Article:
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Bridging Materials Theory & Mechanisms

When encountering losses, the priority is to determine the type of mud losses which will help you choose the suitable size and material for bridging or plugging material for the loss zone. Below is how to differentiate between them:

  • Losses into the formation structure are usually indicated by an increasing loss rate as drilling exposes more formation
  • Losses into a fracture are usually sudden.

Bridging Material Mechanism In Formation Structure Losses

If losses are into the formation structure then our task will be as follows:

  1. Firstly, plug the pore throats with larger-sized particles first (Coarse LCM material),
  2. Secondly, plug the channels between the larger-sized particles with medium-sized particles (Medium LCM)
  3. Finally seal the channels between the medium-sized particles with a filter cake of small- sized particles (Fine LCM).

Barite and drilled solids (cuttings) also contribute to this bridging process.

There is a correlation between pore size (in microns) and  formation permeability (in milli-Darcies),  as follows:

Pore Size = √ (Formation Permeability)

Research also confirms that particles with an average diameter one third the size of the pore throat diameter will form a bridge across the pore throat when subjected to differential pressure ( below diagram) which is provided by the over-balance between hydrostatic pressure and the pore pressure. 

With this knowledge, effective LCM treatments can be formulated by measuring the permeability or pore throat size from core samples obtained from representative offset oil and gas wells.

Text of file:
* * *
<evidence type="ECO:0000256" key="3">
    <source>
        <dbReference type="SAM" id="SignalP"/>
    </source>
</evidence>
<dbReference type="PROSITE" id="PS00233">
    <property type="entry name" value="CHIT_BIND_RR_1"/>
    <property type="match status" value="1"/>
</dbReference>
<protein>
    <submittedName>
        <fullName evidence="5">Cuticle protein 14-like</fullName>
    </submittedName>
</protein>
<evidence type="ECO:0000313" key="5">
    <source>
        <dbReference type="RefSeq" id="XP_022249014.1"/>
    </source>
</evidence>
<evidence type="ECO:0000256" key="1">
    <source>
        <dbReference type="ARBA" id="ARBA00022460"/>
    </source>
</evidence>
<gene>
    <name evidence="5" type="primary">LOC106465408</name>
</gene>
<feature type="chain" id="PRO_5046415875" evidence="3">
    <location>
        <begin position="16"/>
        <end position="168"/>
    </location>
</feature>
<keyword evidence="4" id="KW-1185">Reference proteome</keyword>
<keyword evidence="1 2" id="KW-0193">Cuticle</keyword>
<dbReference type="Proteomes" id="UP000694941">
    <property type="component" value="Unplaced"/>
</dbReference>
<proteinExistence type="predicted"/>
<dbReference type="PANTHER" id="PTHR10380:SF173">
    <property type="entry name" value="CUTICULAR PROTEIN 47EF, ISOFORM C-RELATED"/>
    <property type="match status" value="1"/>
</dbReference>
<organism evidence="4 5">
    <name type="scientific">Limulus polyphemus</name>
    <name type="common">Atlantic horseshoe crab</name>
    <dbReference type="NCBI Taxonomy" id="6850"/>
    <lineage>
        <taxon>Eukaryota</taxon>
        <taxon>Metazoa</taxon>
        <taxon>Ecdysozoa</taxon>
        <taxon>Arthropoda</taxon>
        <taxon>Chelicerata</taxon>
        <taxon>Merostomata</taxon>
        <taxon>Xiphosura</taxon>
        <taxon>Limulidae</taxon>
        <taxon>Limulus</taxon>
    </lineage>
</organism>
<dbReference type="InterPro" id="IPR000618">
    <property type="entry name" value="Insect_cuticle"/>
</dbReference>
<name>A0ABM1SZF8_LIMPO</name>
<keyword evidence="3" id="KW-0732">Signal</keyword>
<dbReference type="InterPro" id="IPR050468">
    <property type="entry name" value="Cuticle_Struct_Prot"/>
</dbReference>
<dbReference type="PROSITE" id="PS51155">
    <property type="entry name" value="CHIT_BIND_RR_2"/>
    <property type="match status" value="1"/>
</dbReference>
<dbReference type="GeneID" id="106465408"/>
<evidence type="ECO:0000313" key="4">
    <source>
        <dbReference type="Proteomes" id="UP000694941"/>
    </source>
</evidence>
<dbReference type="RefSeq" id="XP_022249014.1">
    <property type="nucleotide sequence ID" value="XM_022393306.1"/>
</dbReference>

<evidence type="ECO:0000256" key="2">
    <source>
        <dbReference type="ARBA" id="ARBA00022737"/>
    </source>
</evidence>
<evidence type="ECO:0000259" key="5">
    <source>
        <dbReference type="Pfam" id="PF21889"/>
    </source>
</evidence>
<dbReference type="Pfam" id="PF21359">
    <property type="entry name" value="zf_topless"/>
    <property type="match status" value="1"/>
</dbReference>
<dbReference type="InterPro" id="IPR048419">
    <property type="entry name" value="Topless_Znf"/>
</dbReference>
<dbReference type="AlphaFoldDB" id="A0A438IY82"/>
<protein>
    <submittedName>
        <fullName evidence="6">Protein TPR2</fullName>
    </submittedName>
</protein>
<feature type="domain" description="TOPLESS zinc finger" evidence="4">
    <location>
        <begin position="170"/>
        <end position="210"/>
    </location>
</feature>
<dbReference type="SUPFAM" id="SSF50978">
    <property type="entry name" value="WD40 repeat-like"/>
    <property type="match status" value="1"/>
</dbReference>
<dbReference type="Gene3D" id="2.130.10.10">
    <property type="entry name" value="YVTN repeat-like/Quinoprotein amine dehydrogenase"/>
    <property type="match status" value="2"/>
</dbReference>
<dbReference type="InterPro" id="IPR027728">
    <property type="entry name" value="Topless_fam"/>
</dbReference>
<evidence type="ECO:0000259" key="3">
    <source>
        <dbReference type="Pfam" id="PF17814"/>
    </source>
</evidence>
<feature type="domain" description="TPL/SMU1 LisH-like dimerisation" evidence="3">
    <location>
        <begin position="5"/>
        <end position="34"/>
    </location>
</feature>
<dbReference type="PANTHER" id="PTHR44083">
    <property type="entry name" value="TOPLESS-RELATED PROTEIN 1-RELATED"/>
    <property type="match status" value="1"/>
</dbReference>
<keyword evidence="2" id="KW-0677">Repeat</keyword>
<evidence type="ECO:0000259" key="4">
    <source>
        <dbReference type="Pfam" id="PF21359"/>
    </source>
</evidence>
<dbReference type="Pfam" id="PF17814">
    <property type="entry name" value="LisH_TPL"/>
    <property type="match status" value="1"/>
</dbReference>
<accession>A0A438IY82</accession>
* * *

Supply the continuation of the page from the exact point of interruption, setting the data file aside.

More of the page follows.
Mechanisms Of Lost Circulation Materials

Particle Size Distribution (PSD)

The bridging and LCM materials used in drilling oil & gas wells are generally categorized as follows:

  • Fine
  • Medium
  • Large.

However, the particles in each category will range in size and this is called the Particle Size Distribution. Sophisticated electronic laboratory equipment is available for measuring the PSD of bridging materials in a fluid (e.g. laser diffraction technology), and the concentrations of these materials can then be adjusted to suit the formation being drilled in order to produce a low permeability filter cake.

Common particle size ranges for CARB Bridging Material grades are as follows:

  • Fine: 5 to 400 microns
  • Medium: 100 to 1000 microns
  • Coarse: 60 to 2500 microns
  • Ground Marble Grade E: 1 to 160 micron

Most Barite particles range from 2 to 44 microns and will therefore provide effective bridging for pore throat sizes ranging up to 132 microns, so pore sizes above this will require LCM bridging materials.

Based on the relationship between pore size and permeability, 2-micron Barite particles will theoretically bridge 6-micron pore throats, which equate to a 36 milli-Darcy permeability. Similarly, 44-micron Barite particles will theoretically bridge 132-micron pore throats, which equate to a 17,424 milli-Darcy (i.e. 17 Darcy) permeability.

The PSD for Barite includes particles that are larger than 44 microns, so Barite is therefore effective for bridging high permeability sands before whole mud starts to be lost to the formation. As a general guideline, whole mud losses do not occur in formations with permeabilities below 50 Darcies when Barite is used as a weighting agent.